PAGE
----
We will work to unite the country around solutions that will push our country forward, and most importantly, I will listen to those impacted by the long-standing inequities in our system—especially Black Americans, Latinos, Asian Americans, and Native Americans.
That’s how we will work together to deliver real, lasting change. Criminal justice and policing reforms, but also economic opportunity and financial stability. Building wealth for families of color and passing it down. Closing the racial wealth gap is one of the most powerful ways we can build real equity in our society, and it’s going to require a full-court press. That’s what my Lift Every Voice plan is—a comprehensive agenda to take on the range of issues that drive inequality in Black America.
We’ll tackle student debt and invest more in our HBCUs, so higher education is a pathway to wealth and opportunity instead of to debt that prevents you from owning a home or starting a small business.
My plan will empower Black-owned small businesses, with short-term relief to get you through this tough time and long-term investments to help you build back better — with access to new capital and financing and government contracts.
Critically, we’re going to tackle the racial homeownership gap head on. There is no greater vehicle for wealth creation than homeownership. That’s why my plan will restore the steps President Obama and I took toward eradicating housing discrimination, including redlining; end racial bias in how we judge which families are credit-worthy; and provide a $15,000 down payment tax credit to help millions of young Black families buy their first home.
We’ll fix our upside-down tax system to finally reward work, not wealth. Trump thinks billionaires deserve more tax cuts. But under my plan, I’ll make sure the super wealthy and big corporations pay their fair share, while ensuring that no one making less than $400,000 a year sees their taxes go up.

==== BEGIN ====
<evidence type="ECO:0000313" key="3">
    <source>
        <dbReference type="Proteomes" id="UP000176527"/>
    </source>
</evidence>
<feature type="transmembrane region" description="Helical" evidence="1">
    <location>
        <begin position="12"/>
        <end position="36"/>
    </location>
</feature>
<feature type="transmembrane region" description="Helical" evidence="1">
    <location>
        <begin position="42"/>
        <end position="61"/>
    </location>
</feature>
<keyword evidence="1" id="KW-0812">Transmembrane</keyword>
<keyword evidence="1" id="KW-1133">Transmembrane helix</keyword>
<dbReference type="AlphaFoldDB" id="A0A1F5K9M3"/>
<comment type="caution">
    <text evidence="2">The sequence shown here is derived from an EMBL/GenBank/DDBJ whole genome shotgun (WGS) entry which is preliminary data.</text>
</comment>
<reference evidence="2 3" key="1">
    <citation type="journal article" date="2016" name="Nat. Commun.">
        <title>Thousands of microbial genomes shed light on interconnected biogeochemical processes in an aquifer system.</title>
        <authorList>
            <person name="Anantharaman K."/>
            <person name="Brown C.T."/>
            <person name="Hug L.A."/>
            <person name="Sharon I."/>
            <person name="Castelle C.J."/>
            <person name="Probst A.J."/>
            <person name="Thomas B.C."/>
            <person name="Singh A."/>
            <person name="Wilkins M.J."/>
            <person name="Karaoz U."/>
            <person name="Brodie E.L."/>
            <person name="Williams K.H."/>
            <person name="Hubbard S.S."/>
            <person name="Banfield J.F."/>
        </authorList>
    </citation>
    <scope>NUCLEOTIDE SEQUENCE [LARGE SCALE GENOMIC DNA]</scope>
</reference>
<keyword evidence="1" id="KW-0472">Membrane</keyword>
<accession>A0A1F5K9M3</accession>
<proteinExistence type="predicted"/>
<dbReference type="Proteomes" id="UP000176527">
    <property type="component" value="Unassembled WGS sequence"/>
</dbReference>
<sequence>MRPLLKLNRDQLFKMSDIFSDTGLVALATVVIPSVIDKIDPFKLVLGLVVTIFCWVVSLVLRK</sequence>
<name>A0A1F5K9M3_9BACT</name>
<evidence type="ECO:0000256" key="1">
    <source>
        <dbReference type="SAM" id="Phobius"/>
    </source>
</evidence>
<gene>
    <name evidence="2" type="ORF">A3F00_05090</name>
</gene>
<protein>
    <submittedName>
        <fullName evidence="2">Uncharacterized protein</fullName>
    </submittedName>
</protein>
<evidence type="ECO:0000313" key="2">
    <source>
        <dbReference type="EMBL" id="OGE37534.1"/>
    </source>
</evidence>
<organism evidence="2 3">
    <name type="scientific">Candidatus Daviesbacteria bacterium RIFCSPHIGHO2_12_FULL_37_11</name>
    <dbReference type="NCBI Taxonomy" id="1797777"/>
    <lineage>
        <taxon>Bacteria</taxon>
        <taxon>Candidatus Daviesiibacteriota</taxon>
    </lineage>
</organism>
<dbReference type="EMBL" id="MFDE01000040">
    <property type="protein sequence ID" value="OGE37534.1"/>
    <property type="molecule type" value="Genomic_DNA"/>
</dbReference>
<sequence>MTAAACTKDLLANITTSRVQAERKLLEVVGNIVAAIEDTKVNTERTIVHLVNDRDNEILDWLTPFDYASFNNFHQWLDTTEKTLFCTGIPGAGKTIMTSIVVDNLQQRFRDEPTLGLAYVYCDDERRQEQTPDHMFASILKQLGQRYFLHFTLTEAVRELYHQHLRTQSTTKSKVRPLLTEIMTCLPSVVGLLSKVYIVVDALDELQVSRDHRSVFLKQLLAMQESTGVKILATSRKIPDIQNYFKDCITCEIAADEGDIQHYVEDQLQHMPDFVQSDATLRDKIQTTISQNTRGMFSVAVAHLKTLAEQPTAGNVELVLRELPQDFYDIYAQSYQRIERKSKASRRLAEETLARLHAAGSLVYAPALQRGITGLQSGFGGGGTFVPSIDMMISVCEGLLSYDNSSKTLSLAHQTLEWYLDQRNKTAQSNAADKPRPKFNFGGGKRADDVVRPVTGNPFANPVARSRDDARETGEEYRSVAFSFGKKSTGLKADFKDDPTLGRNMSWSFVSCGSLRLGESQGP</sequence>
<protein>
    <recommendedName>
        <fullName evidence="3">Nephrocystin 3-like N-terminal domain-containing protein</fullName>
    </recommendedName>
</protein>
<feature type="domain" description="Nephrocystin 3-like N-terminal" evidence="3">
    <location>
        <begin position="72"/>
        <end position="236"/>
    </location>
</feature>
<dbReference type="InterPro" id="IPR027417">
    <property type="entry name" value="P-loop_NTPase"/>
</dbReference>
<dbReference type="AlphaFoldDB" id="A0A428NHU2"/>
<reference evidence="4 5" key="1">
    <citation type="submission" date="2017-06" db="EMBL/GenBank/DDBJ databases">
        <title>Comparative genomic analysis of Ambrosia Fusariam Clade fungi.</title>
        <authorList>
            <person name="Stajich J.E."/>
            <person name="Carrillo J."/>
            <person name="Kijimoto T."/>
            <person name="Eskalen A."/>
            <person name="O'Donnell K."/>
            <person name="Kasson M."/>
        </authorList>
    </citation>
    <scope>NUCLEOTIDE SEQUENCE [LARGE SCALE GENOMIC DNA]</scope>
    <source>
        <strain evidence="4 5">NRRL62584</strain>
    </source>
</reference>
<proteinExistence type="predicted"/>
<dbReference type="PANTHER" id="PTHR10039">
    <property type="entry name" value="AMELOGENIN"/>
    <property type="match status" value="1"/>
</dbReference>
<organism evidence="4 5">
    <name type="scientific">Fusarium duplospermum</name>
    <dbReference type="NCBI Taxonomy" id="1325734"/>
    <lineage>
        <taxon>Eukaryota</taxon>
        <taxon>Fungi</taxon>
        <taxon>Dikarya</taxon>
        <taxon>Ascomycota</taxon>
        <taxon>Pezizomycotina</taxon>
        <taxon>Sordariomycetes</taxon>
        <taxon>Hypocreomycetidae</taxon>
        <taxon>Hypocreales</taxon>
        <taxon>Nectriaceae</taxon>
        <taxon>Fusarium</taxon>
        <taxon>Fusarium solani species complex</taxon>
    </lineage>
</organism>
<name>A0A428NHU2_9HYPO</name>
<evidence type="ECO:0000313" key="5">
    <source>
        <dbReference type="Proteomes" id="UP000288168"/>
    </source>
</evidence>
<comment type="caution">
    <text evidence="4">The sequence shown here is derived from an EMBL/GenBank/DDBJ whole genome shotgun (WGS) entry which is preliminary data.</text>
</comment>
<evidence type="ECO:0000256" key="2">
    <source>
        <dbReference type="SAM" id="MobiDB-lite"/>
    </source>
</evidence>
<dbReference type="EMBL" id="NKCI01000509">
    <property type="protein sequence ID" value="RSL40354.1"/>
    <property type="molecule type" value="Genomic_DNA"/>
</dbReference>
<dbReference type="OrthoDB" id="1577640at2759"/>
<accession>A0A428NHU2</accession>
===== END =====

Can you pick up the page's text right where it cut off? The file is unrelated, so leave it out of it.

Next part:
And I’m going to fight like hell to defend your family’s health care, just like I would my own. Right now, in the midst of a pandemic, Donald Trump is asking the U.S. Supreme Court to overturn Obamacare—all of it. He wants to overturn the very law that expanded coverage to an additional 3 million Black Americans. If he succeeds, more than 20 million Americans will lose their coverage, and more than 100 million people with preexisting conditions will no longer be protected against their insurance companies charging them more, or denying them coverage all together.
I’ll defend Obamacare and build on it—adding a public option that will automatically enroll 4 million more people that Republicans shut out by refusing to expand Medicaid in their states. We’re going to get to universal coverage and lower health care costs. We’re going to give working families a bigger subsidy to lower their premiums. And we’re going to take on pharmaceutical companies, bringing down the cost of your prescription drugs by 60 percent.
As my friend John Lewis used his final words to remind us: “Ordinary people with extraordinary vision can redeem the soul of America.” We cannot be tired. We cannot be hopeless. The choice in this election couldn’t be more stark, and we must vote for the future we want for every single one of our children. I’m ready to fight for you and your families, and I hope to earn your vote.